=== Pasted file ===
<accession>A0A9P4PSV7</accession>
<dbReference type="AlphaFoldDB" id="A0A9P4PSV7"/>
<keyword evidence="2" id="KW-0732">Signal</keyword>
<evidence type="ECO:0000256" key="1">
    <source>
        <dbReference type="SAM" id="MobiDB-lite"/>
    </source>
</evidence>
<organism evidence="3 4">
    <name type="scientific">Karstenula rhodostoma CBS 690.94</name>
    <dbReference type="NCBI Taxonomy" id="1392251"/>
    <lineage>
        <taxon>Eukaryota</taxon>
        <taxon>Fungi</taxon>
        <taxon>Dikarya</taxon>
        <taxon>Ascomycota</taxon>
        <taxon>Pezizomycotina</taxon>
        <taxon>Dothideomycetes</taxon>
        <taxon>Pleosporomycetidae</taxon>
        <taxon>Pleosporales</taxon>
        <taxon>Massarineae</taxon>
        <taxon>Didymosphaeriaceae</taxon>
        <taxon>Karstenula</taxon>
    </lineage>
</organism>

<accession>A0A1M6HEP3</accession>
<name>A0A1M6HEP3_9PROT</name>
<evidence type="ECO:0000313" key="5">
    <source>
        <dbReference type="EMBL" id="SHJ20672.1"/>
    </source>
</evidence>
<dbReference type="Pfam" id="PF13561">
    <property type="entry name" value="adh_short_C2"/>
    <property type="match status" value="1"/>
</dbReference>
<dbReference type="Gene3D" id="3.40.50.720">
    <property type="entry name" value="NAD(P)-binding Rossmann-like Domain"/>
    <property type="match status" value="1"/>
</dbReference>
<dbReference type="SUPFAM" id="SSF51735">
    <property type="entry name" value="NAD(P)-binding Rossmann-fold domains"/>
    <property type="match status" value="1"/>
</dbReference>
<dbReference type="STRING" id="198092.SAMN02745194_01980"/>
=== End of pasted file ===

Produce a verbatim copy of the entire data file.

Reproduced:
<accession>A0A9P4PSV7</accession>
<dbReference type="AlphaFoldDB" id="A0A9P4PSV7"/>
<keyword evidence="2" id="KW-0732">Signal</keyword>
<evidence type="ECO:0000256" key="1">
    <source>
        <dbReference type="SAM" id="MobiDB-lite"/>
    </source>
</evidence>
<organism evidence="3 4">
    <name type="scientific">Karstenula rhodostoma CBS 690.94</name>
    <dbReference type="NCBI Taxonomy" id="1392251"/>
    <lineage>
        <taxon>Eukaryota</taxon>
        <taxon>Fungi</taxon>
        <taxon>Dikarya</taxon>
        <taxon>Ascomycota</taxon>
        <taxon>Pezizomycotina</taxon>
        <taxon>Dothideomycetes</taxon>
        <taxon>Pleosporomycetidae</taxon>
        <taxon>Pleosporales</taxon>
        <taxon>Massarineae</taxon>
        <taxon>Didymosphaeriaceae</taxon>
        <taxon>Karstenula</taxon>
    </lineage>
</organism>

<accession>A0A1M6HEP3</accession>
<name>A0A1M6HEP3_9PROT</name>
<evidence type="ECO:0000313" key="5">
    <source>
        <dbReference type="EMBL" id="SHJ20672.1"/>
    </source>
</evidence>
<dbReference type="Pfam" id="PF13561">
    <property type="entry name" value="adh_short_C2"/>
    <property type="match status" value="1"/>
</dbReference>
<dbReference type="Gene3D" id="3.40.50.720">
    <property type="entry name" value="NAD(P)-binding Rossmann-like Domain"/>
    <property type="match status" value="1"/>
</dbReference>
<dbReference type="SUPFAM" id="SSF51735">
    <property type="entry name" value="NAD(P)-binding Rossmann-fold domains"/>
    <property type="match status" value="1"/>
</dbReference>
<dbReference type="STRING" id="198092.SAMN02745194_01980"/>